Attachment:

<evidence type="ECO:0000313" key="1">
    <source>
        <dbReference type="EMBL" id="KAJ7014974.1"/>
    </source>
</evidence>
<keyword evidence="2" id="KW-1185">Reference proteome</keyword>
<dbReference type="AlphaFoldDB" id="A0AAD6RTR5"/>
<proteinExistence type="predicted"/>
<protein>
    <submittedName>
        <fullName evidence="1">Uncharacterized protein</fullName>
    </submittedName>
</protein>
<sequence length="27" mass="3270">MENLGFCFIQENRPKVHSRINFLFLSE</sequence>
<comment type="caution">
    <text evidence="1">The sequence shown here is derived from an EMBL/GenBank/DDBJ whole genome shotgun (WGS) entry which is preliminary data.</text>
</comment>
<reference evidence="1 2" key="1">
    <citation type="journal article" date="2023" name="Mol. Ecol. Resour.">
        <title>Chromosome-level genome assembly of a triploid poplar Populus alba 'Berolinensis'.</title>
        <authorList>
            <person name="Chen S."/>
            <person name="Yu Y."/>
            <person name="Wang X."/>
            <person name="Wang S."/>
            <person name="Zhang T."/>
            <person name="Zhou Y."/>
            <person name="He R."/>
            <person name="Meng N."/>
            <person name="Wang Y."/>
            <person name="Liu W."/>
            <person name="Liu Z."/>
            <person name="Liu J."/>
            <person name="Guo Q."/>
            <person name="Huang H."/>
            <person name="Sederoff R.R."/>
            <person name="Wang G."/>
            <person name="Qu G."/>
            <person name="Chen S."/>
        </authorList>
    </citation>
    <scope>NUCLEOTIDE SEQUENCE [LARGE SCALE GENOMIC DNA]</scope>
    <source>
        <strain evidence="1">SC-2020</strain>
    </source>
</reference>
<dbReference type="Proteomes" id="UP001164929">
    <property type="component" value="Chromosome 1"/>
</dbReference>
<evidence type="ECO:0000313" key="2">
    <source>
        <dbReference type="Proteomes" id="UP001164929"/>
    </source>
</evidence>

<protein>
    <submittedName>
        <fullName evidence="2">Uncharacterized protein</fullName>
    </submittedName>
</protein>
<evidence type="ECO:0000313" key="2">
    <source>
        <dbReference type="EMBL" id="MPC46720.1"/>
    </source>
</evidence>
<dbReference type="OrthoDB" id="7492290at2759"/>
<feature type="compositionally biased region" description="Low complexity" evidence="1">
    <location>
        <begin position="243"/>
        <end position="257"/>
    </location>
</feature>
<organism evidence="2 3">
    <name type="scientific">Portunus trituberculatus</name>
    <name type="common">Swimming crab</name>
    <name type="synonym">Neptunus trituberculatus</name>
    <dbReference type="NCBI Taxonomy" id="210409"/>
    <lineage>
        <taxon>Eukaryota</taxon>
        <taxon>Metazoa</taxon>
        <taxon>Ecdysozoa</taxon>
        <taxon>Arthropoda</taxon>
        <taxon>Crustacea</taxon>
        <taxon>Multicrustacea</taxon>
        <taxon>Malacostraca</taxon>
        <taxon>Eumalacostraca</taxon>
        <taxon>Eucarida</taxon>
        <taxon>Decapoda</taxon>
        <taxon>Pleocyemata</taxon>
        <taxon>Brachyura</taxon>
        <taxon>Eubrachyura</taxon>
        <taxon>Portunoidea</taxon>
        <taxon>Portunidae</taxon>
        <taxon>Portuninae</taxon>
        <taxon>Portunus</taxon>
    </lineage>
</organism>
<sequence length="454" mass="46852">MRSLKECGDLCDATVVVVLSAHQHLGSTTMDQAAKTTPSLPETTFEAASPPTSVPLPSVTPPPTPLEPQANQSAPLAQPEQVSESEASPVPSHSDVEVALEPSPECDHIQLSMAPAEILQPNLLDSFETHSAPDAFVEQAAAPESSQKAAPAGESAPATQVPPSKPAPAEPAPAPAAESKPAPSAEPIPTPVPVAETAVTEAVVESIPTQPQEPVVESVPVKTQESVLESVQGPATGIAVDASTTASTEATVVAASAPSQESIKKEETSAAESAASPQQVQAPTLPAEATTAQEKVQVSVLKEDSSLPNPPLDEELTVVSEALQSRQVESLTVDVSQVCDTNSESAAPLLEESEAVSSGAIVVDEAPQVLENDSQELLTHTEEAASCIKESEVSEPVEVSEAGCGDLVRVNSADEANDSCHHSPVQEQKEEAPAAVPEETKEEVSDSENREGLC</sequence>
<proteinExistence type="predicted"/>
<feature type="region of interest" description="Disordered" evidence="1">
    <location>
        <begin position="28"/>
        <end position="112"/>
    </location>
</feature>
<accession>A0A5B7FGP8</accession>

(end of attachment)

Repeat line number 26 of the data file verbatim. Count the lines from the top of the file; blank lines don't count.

            <person name="Zhang T."/>